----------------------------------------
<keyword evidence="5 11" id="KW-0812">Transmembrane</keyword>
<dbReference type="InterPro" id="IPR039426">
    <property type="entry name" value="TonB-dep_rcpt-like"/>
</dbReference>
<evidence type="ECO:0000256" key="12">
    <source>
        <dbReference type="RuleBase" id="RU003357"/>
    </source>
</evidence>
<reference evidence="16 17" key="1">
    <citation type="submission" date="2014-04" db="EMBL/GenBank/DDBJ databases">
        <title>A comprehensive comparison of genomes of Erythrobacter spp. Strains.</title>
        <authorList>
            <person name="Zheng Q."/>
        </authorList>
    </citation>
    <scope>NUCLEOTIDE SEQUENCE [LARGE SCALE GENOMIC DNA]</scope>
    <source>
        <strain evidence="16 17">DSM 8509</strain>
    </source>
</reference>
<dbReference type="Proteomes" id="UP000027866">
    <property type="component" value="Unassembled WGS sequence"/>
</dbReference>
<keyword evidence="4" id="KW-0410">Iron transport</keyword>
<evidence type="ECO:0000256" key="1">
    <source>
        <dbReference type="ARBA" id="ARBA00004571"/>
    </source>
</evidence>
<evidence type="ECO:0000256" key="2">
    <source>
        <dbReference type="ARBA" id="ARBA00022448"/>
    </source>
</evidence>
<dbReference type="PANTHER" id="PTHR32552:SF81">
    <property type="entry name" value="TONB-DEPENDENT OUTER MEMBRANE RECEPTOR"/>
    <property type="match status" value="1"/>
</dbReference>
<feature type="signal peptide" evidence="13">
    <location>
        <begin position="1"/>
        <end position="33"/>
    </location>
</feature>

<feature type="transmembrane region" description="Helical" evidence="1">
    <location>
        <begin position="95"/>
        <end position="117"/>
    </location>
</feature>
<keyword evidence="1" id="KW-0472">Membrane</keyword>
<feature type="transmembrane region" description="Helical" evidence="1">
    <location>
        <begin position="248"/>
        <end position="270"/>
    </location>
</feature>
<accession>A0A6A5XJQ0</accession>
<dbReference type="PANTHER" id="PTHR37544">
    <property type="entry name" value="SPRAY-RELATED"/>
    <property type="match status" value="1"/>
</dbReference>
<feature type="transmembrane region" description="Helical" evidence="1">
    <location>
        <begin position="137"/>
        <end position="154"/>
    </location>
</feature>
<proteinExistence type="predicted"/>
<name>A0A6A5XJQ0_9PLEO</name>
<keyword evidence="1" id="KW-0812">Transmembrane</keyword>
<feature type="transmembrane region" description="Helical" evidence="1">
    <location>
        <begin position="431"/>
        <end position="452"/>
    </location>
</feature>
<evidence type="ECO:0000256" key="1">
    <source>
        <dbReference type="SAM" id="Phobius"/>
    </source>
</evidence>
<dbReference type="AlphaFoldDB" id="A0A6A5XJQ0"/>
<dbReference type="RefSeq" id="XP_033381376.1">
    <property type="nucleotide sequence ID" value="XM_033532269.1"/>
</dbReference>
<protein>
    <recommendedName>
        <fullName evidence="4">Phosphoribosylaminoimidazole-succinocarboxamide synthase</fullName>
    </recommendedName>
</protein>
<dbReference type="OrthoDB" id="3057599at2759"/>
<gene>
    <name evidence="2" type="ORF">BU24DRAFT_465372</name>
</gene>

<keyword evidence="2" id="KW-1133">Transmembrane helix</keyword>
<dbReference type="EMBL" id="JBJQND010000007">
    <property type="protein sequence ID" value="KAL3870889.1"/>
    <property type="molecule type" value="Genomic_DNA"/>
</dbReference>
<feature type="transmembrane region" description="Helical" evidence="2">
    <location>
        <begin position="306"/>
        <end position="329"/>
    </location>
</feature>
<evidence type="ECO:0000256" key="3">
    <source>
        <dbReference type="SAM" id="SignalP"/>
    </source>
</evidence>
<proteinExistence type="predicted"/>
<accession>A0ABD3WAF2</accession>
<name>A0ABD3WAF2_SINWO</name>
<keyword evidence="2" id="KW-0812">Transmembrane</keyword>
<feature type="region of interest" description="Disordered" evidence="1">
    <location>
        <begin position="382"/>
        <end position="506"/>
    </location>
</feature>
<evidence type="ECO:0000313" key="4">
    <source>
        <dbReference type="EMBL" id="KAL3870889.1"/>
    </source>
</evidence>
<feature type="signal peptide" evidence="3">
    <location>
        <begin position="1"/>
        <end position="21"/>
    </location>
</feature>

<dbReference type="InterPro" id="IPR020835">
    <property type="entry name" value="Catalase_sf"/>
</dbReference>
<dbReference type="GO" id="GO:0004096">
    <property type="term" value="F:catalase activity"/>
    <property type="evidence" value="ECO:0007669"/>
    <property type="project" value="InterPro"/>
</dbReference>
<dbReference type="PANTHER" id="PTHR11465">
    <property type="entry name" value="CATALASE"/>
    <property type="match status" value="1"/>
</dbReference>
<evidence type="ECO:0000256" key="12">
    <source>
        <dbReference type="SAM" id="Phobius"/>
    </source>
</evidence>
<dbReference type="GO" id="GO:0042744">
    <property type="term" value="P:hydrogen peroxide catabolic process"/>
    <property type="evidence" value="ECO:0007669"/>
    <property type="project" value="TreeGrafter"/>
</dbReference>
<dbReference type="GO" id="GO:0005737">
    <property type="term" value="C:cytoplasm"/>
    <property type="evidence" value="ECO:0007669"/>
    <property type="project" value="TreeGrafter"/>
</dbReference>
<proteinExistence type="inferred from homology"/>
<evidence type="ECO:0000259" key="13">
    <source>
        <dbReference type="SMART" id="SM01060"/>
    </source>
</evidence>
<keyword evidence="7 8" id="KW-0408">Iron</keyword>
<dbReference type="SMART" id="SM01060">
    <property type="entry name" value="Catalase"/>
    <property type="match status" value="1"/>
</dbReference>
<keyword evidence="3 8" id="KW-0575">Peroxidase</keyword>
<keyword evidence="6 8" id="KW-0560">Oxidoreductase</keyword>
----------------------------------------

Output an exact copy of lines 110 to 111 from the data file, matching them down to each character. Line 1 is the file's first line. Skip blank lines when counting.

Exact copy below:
        <dbReference type="SAM" id="SignalP"/>
    </source>